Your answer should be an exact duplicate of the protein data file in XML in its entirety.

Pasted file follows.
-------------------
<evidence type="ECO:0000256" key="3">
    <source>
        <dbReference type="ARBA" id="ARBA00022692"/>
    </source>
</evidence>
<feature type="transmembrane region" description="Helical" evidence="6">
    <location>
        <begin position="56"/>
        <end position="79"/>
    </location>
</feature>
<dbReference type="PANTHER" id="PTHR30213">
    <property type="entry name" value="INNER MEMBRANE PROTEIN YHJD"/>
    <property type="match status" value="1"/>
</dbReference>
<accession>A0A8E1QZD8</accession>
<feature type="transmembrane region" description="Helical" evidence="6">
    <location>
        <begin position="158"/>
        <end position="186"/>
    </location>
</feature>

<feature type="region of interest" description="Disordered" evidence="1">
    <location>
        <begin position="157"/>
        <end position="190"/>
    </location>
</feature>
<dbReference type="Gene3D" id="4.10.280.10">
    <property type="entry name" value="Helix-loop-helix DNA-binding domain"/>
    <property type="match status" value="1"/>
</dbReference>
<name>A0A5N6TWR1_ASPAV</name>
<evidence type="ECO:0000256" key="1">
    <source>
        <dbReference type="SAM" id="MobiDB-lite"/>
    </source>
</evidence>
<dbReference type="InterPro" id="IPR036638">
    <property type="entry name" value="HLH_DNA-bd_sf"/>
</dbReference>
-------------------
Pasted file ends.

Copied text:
<evidence type="ECO:0000256" key="3">
    <source>
        <dbReference type="ARBA" id="ARBA00022692"/>
    </source>
</evidence>
<feature type="transmembrane region" description="Helical" evidence="6">
    <location>
        <begin position="56"/>
        <end position="79"/>
    </location>
</feature>
<dbReference type="PANTHER" id="PTHR30213">
    <property type="entry name" value="INNER MEMBRANE PROTEIN YHJD"/>
    <property type="match status" value="1"/>
</dbReference>
<accession>A0A8E1QZD8</accession>
<feature type="transmembrane region" description="Helical" evidence="6">
    <location>
        <begin position="158"/>
        <end position="186"/>
    </location>
</feature>

<feature type="region of interest" description="Disordered" evidence="1">
    <location>
        <begin position="157"/>
        <end position="190"/>
    </location>
</feature>
<dbReference type="Gene3D" id="4.10.280.10">
    <property type="entry name" value="Helix-loop-helix DNA-binding domain"/>
    <property type="match status" value="1"/>
</dbReference>
<name>A0A5N6TWR1_ASPAV</name>
<evidence type="ECO:0000256" key="1">
    <source>
        <dbReference type="SAM" id="MobiDB-lite"/>
    </source>
</evidence>
<dbReference type="InterPro" id="IPR036638">
    <property type="entry name" value="HLH_DNA-bd_sf"/>
</dbReference>